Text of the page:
If you have been personally injured due to the fault of another person or entity, you may be wondering what type of damages you may be entitled to. “Damages” is the legal word for money that can be sought for an injury. Georgia allows for the potential award of two main types of damages: compensatory and punitive. Compensatory damages are intended to reimburse the plaintiff for actual losses incurred due to the injury. On the other hand, punitive damages are not about compensation but rather punishment. They are awarded to penalize the defendant for particularly reckless or malicious behavior and to deter similar actions in the future. Each of these damages serves a different purpose and is determined by different criteria.
- Compensatory Damages: Compensatory damages are intended to reimburse the plaintiff for losses suffered due to the injury. They are calculated based on the specific harm and loss incurred by the plaintiff. There are two types of compensatory damages:
- 1) Economic Damages: These are quantifiable monetary losses and include:
- Medical Expenses: Costs of medical treatment, both current and future, related to the injury.
- Lost Wages: Compensation for the income lost due to the inability to work, including potential future earnings.
- Property Damage: If any property was damaged as a result of the incident causing the injury.
- 2) Non-Economic Damages: These are more subjective and include:
- Pain and Suffering: Compensation for physical pain and emotional distress. This includes pain and suffering, permanent impairment or disability, emotional and psychological trauma, wrongful death, and reputational damage.
- Loss of Consortium: Damages for the impact on the relationship with a spouse.
- Loss of Enjoyment of Life: Compensation for the inability to enjoy hobbies and other life pleasures.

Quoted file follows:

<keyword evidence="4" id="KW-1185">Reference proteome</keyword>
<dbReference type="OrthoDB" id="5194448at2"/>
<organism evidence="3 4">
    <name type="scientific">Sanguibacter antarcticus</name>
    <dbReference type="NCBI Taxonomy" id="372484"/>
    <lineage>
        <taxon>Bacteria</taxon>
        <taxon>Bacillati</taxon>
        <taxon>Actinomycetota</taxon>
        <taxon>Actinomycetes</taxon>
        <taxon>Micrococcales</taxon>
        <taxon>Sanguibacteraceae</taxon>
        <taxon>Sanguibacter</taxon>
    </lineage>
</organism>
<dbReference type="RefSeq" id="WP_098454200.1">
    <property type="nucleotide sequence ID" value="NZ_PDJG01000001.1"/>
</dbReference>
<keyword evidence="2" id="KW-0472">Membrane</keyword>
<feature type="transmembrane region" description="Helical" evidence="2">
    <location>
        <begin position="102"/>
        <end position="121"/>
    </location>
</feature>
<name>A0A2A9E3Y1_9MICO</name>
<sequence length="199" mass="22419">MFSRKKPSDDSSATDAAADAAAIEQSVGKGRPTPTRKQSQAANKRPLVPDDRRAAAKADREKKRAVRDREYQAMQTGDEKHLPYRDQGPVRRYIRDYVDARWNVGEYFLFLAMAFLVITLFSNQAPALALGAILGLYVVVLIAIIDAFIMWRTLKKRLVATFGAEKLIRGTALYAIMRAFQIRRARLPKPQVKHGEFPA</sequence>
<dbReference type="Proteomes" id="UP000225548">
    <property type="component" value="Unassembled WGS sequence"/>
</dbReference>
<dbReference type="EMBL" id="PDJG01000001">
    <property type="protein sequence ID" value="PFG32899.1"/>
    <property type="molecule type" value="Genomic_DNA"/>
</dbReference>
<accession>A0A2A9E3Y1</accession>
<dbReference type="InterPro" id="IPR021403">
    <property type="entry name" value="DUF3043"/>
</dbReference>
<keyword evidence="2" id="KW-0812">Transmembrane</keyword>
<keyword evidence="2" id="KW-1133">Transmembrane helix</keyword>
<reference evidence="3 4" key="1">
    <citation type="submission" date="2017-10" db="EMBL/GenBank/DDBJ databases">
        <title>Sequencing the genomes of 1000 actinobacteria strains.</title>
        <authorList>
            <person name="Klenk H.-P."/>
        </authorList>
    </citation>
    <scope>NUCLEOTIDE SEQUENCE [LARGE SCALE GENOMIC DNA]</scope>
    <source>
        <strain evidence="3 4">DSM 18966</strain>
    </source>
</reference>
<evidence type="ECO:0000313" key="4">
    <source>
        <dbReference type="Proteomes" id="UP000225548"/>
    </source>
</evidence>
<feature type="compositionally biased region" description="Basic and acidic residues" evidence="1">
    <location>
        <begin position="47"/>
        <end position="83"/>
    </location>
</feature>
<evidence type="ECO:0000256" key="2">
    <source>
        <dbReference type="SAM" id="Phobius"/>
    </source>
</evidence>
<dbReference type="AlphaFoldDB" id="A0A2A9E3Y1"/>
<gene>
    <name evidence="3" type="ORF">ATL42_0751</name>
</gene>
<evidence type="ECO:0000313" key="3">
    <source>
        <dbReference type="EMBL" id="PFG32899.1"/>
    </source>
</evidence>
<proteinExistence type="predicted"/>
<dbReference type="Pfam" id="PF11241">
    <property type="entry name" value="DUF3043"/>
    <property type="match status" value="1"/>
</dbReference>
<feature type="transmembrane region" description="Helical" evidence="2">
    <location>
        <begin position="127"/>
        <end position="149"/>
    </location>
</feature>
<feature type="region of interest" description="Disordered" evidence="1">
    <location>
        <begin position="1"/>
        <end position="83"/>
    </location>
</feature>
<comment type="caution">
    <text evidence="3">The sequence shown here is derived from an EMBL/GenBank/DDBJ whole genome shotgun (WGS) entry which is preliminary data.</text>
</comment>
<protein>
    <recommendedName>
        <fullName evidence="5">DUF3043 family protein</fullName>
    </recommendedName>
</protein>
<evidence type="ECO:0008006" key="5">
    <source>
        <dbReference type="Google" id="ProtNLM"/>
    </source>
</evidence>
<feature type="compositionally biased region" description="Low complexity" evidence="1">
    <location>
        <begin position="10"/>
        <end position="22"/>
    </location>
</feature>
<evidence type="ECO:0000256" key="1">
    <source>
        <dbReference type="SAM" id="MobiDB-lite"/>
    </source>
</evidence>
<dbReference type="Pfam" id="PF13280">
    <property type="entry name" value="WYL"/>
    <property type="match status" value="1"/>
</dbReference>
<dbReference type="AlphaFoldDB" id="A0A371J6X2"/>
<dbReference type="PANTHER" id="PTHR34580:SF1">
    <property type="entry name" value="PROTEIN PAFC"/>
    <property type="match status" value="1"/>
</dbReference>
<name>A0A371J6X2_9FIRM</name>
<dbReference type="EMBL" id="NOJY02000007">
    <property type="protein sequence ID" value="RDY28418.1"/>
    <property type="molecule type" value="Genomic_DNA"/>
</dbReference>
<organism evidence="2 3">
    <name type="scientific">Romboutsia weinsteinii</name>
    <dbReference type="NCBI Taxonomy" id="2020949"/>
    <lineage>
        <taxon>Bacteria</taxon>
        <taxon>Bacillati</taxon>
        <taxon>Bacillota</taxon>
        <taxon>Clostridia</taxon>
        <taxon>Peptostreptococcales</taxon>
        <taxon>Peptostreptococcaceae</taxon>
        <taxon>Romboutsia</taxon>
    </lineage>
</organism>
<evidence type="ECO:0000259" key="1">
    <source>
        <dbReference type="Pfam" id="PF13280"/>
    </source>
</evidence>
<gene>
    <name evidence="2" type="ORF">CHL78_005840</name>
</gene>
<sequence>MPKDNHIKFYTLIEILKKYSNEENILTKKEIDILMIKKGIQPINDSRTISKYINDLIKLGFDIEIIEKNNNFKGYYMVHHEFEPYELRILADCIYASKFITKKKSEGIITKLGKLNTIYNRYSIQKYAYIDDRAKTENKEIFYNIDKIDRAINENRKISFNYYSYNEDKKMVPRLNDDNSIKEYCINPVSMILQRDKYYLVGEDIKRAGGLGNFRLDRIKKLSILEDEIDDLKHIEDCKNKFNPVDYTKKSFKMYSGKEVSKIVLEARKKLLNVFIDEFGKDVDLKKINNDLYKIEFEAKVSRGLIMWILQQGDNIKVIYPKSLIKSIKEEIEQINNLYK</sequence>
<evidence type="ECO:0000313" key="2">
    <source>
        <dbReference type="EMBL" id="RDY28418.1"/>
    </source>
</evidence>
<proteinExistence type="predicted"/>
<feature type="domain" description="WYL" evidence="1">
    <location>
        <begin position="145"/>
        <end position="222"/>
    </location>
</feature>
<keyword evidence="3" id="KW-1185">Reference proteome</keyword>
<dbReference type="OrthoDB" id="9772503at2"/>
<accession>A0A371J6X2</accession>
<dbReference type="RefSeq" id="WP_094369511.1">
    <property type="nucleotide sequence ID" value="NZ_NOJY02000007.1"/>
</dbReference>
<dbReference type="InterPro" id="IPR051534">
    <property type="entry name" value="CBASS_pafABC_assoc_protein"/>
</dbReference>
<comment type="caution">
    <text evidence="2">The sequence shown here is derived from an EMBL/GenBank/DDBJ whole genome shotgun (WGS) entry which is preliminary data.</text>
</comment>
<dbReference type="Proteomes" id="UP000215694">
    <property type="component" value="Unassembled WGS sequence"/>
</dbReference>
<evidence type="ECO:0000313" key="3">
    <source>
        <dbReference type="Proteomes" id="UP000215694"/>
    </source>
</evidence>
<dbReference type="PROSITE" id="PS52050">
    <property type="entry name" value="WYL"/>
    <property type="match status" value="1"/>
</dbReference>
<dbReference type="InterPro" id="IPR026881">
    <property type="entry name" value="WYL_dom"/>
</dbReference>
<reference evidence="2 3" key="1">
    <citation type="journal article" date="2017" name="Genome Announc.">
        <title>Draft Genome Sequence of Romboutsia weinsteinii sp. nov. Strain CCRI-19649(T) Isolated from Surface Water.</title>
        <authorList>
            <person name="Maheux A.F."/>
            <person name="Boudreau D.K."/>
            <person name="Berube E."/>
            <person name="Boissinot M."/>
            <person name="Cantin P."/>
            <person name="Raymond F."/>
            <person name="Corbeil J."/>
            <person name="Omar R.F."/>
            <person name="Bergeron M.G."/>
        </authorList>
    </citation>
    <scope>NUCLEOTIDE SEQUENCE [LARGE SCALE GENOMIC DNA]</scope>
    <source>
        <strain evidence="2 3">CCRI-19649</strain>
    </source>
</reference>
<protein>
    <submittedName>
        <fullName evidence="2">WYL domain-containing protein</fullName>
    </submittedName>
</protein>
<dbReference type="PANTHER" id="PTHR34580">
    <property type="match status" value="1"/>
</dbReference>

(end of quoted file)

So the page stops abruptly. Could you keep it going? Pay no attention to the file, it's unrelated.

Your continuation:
- Punitive Damages: Punitive damages are not intended to compensate the plaintiff but rather to punish the defendant for particularly reckless behavior and to prevent similar conduct in the future (O.C.G.A. § 51-12-5.1( g)). Unlike compensatory damages, punitive damages are not tied to the plaintiff’s actual losses but are rather a separate monetary amount determined by the court. In Georgia, punitive damages are typically reserved for cases where the defendant’s actions were willfully malicious, fraudulent, wanton, or grossly negligent. Punitive damages are awarded when a higher standard of misconduct is met, and not every personal injury claim will meet this standard.
- There is, in general, a cap on the award of punitive damages. Some punitive awards are capped at $250,000. However, there are three important exceptions to this limit:
1) Product liability claims are not limited by the statutory cap. It is important to note that in these cases, only 25% of the punitive damages, plus attorneys’ fees and costs, go to the plaintiff. The remainder of the award goes to the State of Georgia since the presumption is that the faulty product has injured the state’s population as a whole.
2) The cap also does not apply if the defendant was impaired because of their use of drugs, alcohol, or other substances at the time of the action that led to the plaintiff’s injury. While this clearly applies to drunk driving cases, the law is not strictly limited to these types of cases.
3) The last exception to the cap is that it does not apply if the defendant is proved to have “acted, or failed to act, with the specific intent to cause harm.” This is a high bar to meet. It means that the person or entity intentionally wanted to harm the plaintiff. If the plaintiff can only prove that the defendant knew there was a risk of hurting the plaintiff, that alone is generally not sufficient to qualify for uncapped punitive damages.
How Are Damages Determined?
The determination of both compensatory and punitive damages involves several factors:
- Evidence and Documentation: Medical records, employment records, expert testimony, and other forms of evidence are crucial in establishing the extent of damages.
- Severity and Impact of Injury: The more severe and long-lasting the injury, the higher the compensatory damages tend to be.
- Defendant’s Conduct: For punitive damages, the nature of the defendant’s conduct is critically examined.
- Jury and Judge: In a trial, the jury or judge assesses the evidence and determines the appropriate amount of damages, within the limits of the law in Georgia.
- Negotiation and Settlement: Many personal injury cases are settled out of court, where damages are negotiated between the parties that are involved in the case.
It is important to note that the award of damages in personal injury law can be complex, and specific cases may have unique considerations. An attorney experienced in personal injury law in Georgia can help you assess how the above principles apply to your particular case. Contact Gautreaux Law for an initial consultation regarding your personal injury case.